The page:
VERY FINE. THIS IS THE ONLY RECORDED LETTER FROM FRANCE WITH THE "MAILS SUSPENDED" MARKING, WHICH WAS USED BY THE UNITED STATES TO RETURN MAIL FROM FOREIGN COUNTRIES ADDRESSED TO THE CONFEDERATE STATES.
The U.S closed all postal communications with the seceded Confederate States in May-June 1861. Sometime in 1862 the "Sent Back to England" marking was discontinued, and the "Mails Suspended" oval was used on mail from foreign countries to the Confederate States. This 1864 usage might have been inspired by the resumption of flag-of-truce mail in July 1863.
VERY FINE. AN EXTREMELY RARE TRANS-ATLANTIC COVER ADDRESSED TO THE BLOCKADE-RUNNING FIRM OF FRASER & COMPANY IN CHARLESTON VIA NEW YORK LONG AFTER THE SUSPENSION OF MAIL SERVICE TO THE CONFEDERATE STATES.
Sometime in 1862 the "Sent Back to England" marking was discontinued, and the "Mails Suspended" oval was used on mail from foreign countries to the Confederate States. The marking was applied at the Washington D.C. Dead Letter Office.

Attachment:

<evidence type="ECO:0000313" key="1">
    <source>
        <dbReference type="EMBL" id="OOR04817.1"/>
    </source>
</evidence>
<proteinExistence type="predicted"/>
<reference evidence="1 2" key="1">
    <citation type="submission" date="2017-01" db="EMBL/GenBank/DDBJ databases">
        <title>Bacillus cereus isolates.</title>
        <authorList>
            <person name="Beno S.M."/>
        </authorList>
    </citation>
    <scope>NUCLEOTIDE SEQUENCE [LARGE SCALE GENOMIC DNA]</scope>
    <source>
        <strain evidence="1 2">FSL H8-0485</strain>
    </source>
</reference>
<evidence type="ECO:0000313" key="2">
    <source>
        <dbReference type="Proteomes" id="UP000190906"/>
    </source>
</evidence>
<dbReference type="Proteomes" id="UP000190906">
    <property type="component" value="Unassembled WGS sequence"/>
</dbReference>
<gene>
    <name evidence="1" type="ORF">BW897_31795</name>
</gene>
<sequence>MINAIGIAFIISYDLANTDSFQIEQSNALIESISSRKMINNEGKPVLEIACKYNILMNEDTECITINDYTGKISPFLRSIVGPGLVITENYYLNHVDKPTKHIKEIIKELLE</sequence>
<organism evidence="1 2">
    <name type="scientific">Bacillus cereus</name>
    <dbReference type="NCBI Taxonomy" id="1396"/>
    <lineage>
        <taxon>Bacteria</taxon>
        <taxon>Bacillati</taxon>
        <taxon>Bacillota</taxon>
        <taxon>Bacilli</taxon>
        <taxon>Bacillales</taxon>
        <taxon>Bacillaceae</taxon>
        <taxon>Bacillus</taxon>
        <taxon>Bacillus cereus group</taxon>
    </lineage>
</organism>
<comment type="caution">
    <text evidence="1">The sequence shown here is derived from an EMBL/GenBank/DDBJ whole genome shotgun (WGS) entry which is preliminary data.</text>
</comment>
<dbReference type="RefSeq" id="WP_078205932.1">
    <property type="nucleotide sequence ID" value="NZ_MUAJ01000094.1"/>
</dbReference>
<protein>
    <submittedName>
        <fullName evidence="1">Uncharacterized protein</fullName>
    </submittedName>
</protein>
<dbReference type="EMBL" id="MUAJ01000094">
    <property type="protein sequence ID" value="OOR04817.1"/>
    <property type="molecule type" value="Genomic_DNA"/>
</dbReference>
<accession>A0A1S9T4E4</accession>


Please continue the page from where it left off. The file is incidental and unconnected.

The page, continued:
With 1974 C.S.A. certificate
EXTREMELY FINE. A MARVELOUS EXHIBITION ITEM, COMPRISING A COVER TO KENTUCKY WITH THE RARE "MAILS SUSPENDED" MARKING AND ITS ORIGINAL DEAD LETTER OFFICE RETURN ENVELOPE.
Glasgow lies about 33 miles east of Bowling Green, which became the Confederate seat of government in Kentucky after the state's declared neutrality was broken in September 1861. This cover was mailed on November 22, before Kentucky was admitted to the Confederate States on December 10, but the Federal mails to this region of Kentucky were suspended.
Illustrated in Special Routes (p. 19).
A FINE AND VERY RARE USE OF THE "MAILS SUSPENDED" MARKING ON A LETTER INTENDED TO REACH CONFEDERATE TEXAS VIA THE FEDERAL-OCCUPIED CITY OF NEW ORLEANS.
Ex Seacrest and from our 1980 and 1988 Rarities of the World sales. With 1980 P.F. certificate